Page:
Interview: Merryl Gelling

A short introduction

I’ve worked in mammal ecology and research for nearly twenty years, in that time undertaking projects on a variety of native UK species from small mammals and bats to larger critters such as foxes and badgers, and general ecology to disease in mammals.  I undertook a Doctorate at the Wildlife Conservation Research Unit (WildCRU) at Oxford University on the health and welfare of water voles undergoing reintroduction, and since then have continued to conduct research with WildCRU, as well as working as an Ecological Consultant for protected mammal species.  I am the Chair for the Oxfordshire Mammal Group, and also sit on the council for the Mammal Society

What are your earliest memories of your passion for nature?

My grandmother owned a small piece of land in the Stiperstones, Shropshire and we used to go there for weekends when I was young.  We had complete freedom to run around the hills, climb trees and generally get stuck into everything.  I remember standing in a stream in my red wellies, carefully filling them with water with an old saucepan, and then crying when I couldn’t move as they were too heavy! I also used to catch gammarus with my hands and build little dams to watch how the water diverted around the stones.  

Watching foxes, squirrels and owls really captured my imagination, as did going on fungi hunts with my dad.  I also remember my mum being far from impressed when I found a lamb’s tail and bought it back for her!

What mammal-related topic has pricked up your ears recently?

For me, the most important mammal-related topic is rewilding, and the enormous potential this technique has for our environment.  

Can you explain further and whether you think this is relevant to UK mammals and Biodiversity?

We spend ridiculous amounts of money on human-induced issues such as flood defence, and yet we have the potential to reintroduce beavers who can undertake much of this work on our behalf, much more efficiently and much more cheaply that we could ever do.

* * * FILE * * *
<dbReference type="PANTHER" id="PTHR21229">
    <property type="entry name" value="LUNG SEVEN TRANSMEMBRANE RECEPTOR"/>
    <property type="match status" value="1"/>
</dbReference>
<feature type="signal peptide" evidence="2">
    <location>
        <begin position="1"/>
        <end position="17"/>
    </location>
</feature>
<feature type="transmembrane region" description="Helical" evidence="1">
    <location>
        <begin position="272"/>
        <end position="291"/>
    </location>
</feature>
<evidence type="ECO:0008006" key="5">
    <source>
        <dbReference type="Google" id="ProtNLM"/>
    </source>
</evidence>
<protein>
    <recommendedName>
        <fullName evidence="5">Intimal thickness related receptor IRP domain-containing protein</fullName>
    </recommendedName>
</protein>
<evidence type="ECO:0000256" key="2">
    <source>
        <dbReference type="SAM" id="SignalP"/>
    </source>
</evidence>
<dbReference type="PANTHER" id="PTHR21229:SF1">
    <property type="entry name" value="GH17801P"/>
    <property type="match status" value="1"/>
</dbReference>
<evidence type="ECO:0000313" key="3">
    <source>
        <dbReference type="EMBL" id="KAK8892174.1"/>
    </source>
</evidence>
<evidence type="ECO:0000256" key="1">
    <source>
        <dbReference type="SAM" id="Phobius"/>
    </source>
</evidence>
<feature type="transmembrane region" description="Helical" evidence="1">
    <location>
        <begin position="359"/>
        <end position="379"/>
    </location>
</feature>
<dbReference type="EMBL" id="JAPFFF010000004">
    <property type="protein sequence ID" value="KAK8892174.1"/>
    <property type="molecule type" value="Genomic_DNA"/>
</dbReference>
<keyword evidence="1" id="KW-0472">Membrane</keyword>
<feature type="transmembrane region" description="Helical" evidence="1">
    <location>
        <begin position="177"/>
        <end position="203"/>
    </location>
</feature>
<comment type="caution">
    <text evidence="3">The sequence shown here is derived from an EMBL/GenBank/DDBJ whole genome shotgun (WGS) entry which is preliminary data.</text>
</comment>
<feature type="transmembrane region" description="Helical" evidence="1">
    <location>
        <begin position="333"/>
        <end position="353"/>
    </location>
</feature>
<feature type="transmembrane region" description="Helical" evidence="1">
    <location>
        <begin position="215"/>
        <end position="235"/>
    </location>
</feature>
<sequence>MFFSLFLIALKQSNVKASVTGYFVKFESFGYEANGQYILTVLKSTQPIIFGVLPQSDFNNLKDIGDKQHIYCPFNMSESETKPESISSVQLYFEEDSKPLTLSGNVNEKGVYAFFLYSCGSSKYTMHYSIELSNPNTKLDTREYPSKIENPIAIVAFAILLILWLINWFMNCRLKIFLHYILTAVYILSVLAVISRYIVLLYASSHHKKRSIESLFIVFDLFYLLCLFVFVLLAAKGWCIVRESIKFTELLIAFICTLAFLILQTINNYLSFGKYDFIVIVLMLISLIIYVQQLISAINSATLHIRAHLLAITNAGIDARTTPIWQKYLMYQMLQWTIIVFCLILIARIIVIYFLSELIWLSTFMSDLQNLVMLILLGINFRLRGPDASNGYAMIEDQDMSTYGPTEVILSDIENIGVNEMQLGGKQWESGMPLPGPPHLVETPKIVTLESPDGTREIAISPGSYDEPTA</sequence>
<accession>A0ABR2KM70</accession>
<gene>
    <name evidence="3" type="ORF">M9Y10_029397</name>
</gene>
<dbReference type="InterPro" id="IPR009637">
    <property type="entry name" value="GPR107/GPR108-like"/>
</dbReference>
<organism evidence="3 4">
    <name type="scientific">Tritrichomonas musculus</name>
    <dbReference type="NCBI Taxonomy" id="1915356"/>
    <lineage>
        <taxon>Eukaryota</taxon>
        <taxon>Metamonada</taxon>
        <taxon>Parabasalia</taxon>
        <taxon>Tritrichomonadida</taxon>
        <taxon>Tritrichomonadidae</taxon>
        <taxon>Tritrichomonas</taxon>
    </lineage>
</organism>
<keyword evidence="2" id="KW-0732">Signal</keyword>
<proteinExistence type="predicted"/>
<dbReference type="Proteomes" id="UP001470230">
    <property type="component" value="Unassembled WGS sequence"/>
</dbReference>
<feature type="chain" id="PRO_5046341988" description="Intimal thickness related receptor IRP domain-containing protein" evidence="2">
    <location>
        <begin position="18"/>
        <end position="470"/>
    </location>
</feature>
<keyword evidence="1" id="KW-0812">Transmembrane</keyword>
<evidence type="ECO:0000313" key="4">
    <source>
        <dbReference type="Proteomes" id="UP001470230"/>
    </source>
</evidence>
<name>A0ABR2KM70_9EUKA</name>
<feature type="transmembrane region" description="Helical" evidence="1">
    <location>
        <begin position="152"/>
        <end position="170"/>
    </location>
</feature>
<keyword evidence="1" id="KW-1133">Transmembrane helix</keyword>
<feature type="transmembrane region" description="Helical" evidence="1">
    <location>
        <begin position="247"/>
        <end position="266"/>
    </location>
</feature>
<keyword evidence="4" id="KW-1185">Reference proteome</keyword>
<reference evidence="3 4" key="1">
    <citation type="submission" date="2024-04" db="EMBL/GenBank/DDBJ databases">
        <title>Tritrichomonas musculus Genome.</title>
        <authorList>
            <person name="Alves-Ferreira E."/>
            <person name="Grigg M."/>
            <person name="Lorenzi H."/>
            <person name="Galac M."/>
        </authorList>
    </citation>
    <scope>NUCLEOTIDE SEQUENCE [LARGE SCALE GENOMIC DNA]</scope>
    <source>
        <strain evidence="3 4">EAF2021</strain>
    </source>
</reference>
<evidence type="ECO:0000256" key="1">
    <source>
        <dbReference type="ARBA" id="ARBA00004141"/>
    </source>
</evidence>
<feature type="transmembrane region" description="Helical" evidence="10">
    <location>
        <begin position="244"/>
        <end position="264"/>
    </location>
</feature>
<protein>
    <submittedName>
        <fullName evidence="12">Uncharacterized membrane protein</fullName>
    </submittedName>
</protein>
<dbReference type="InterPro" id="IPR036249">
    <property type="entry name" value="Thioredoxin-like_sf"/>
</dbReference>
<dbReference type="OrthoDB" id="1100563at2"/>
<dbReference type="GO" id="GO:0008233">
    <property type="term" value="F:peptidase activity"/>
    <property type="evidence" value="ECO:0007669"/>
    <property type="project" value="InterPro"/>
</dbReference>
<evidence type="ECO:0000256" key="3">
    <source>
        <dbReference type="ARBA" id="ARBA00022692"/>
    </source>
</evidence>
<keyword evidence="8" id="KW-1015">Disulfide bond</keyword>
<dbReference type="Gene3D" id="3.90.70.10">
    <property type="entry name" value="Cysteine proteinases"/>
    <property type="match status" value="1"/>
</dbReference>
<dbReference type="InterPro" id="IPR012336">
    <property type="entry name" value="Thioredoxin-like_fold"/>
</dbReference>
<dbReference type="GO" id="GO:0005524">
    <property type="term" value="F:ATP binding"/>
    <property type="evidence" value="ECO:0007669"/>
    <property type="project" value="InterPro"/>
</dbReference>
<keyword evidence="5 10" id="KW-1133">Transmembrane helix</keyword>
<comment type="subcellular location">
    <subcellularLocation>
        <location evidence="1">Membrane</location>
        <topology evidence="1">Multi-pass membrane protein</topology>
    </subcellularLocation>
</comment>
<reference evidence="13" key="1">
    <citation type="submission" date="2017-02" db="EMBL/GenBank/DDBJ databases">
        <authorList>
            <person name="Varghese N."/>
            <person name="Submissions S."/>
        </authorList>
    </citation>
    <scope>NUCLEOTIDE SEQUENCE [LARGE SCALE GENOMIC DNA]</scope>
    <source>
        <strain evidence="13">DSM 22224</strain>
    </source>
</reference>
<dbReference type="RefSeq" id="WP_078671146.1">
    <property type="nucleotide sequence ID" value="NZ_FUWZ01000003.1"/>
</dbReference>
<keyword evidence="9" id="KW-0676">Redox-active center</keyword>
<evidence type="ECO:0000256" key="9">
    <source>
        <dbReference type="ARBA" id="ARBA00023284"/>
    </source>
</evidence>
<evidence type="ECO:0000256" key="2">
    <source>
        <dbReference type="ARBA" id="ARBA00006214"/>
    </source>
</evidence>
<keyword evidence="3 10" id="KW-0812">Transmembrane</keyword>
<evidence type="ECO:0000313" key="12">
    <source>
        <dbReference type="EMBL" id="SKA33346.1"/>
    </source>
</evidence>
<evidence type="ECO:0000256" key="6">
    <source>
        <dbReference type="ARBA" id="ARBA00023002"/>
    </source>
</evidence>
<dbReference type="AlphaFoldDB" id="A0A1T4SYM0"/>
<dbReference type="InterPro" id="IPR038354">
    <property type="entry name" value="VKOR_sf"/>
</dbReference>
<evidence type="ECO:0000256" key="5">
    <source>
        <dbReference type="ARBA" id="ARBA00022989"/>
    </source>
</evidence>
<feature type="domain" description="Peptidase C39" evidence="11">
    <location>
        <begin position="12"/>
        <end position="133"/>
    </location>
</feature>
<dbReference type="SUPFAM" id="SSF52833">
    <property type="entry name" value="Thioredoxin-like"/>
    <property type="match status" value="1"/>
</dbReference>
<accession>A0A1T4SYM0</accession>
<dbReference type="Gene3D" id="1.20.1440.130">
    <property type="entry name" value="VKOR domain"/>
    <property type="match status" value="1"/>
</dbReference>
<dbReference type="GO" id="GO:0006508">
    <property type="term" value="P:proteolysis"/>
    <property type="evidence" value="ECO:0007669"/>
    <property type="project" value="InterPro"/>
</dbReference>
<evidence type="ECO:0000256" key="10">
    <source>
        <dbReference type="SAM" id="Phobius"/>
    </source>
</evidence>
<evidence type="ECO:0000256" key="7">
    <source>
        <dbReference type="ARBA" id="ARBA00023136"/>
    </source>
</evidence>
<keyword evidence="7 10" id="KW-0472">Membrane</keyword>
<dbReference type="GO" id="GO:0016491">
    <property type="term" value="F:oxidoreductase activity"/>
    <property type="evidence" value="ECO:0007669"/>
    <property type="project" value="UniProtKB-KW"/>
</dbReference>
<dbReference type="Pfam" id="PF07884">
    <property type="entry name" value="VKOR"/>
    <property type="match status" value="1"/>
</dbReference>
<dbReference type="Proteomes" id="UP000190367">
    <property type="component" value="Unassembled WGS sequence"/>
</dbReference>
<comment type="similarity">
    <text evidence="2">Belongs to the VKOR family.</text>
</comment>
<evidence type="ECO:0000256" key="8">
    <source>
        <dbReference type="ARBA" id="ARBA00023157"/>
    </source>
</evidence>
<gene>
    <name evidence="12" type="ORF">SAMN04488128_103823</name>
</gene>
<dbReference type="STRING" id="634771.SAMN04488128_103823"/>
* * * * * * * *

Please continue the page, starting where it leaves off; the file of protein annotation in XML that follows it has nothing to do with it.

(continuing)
Beavers are a keystone species which has been historically lost from this country, again due to the impacts of humans wanting their fur and castoreum. However their engineering skills are extensive, and this would not only help to alleviate flooding downstream, but their dams help trap sediment which can improve water quality too.  

What’s not to love?  And it’s not just beavers.  We have the capability to reintroduce many of our native species wherever there is suitable habitat for that species.  

For instance, pine martens are thought to create an environment of fear for grey squirrels which could be advantageous to the recovery of our native red squirrel.  There may also be the potential for a similar effect with large predators including wolves in Scotland, as has been seen in Yellowstone National Park in the USA where the vegetation and biodiversity of entire valleys have improved substantially due to the reintroduction of this apex predator.  Obviously, I’m not saying let’s randomly release these animals all over, but I do think there is potential for carefully planned reintroductions to be very advantageous to us.


Pine marten

Finally otter numbers appear to be increasing, is this correct? And what effect do you think this will have on the non-native mink numbers?

Certainly, otter numbers in general are increasing, and otters are increasingly being spotted, not only in the wider countryside, but also quite at home in city centres.  This is a fantastic comeback for a species that had been pushed to the brink of survival in the UK due again to hunting, as well as pesticides and high pollution levels within our waterways.

When the increase in otter numbers was initially observed, there was a musing that these large mustelids might out-compete the more widespread and smaller invasive American mink.  


Water vole

This would have been a great news story for riparian mammal conservation – the return of the otter resulting in fewer American mink and thus safeguarding our native water vole populations.  Sadly the reality isn’t quite so cut-and-dried!  It now appears that otter do alter mink behaviour, but on a temporal  rather than spatial scale. This means that although mink occupy the same space as otters, they leave fewer obvious signs (scat and feeding remains), and tend to be more active around dusk and dawn, rather than being nocturnal as otter primarily are.  Of course there is individual variation and more research is required to understand this shift in behaviour more clearly, but unfortunately, it doesn’t currently appear that otters are having a substantial detrimental effect on mink numbers.

Thank you for your time Merryl!

Disclaimer: the views expressed by interviewees do not necessarily reflect those of The Mammal Next Door